What is a Tender Offer?

A tender offer is one type of public takeover bid. Normally, the tender is a public open offer by a prospective acquiring company to the shareholders of the target corporation. 

The tender offer invites shareholders to sell their shares for a specified price, within a particular period of time (usually 20 business days). The price offered is normally higher than the market price, though it’s often contingent upon a certain minimum or maximum of sales being reached. For instance, the prospective buyer may want to obtain a sufficient number of shares to have a controlling interest in the company.

Can a tender offer be used for a hostile takeover?

Yes, a company can acquire another company in a hostile takeover by making a tender offer that appeals to a sufficient number of shareholders. However, it’s an expensive way to carry out a hostile takeover and can be time-consuming.

Are tender offers legal?

Tender offers are legal but often regulated. For instance, in the US, tender offers are regulated by the Williams Act. This sets out rules about the minimum length of time a tender offer must remain open, whether one class of shareholders can obtain preferential treatment, and more. The tender offer must be filed on a Schedule TO with the SEC.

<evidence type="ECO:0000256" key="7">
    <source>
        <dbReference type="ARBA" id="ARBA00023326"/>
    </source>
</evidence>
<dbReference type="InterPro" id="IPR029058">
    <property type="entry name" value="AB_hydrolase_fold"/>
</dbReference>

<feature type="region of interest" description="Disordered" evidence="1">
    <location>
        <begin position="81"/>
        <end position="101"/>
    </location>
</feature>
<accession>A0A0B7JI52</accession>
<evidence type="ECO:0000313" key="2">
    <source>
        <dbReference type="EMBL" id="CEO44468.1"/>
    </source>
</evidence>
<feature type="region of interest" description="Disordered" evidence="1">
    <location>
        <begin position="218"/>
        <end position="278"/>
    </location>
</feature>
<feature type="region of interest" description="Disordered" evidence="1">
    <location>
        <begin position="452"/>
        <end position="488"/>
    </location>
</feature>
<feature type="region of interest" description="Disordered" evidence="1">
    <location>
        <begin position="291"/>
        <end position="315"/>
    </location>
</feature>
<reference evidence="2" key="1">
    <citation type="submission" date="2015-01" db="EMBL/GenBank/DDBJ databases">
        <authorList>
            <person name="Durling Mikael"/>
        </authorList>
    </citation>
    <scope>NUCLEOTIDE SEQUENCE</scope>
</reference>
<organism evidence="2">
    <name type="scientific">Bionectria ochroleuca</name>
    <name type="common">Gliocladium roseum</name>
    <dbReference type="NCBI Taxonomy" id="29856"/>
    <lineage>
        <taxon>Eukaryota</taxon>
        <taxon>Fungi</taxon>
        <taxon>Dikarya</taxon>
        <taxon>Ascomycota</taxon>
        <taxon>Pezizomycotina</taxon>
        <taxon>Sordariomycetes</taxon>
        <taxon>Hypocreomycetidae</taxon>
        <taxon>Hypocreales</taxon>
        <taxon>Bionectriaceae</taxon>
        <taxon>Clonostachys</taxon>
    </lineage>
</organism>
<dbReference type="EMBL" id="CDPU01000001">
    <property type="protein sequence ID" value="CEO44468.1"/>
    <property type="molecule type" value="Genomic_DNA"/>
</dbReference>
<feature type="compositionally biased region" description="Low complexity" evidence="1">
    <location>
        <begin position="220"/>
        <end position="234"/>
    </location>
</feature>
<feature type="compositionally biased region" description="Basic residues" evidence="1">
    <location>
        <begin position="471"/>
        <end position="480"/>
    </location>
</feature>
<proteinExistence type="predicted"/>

What is a mini-tender offer?

A mini-tender offer is when an investor attempts to acquire less than 5% of issued stock. This doesn’t need to be filed on a Schedule TO with the SEC.

What are the pros and cons of a tender offer?

Tender offers have a number of advantages and disadvantages for investors.


Advantages:

  • A tender offer can lead to a merger or acquisition taking place quickly.
  • The target company’s directors don’t need to be in agreement, so long as enough shareholders can be convinced to sell.
  • Shareholders receive a fixed, above-market price for their shares.
  • Tender offers can allow the monetization of otherwise illiquid equity.
  • The acquirer doesn’t have to buy until a set number of shares are tendered.

Disadvantages:

  • The tender offer can end up becoming expensive if it drags on or if other potential investors become involved in a hostile takeover bid.
  • Shareholders may be indecisive and the tender offer may fail.

A tender offer is a legal and often regulated type of public takeover bid. They have numerous advantages and disadvantages for investors that are worth keeping in mind.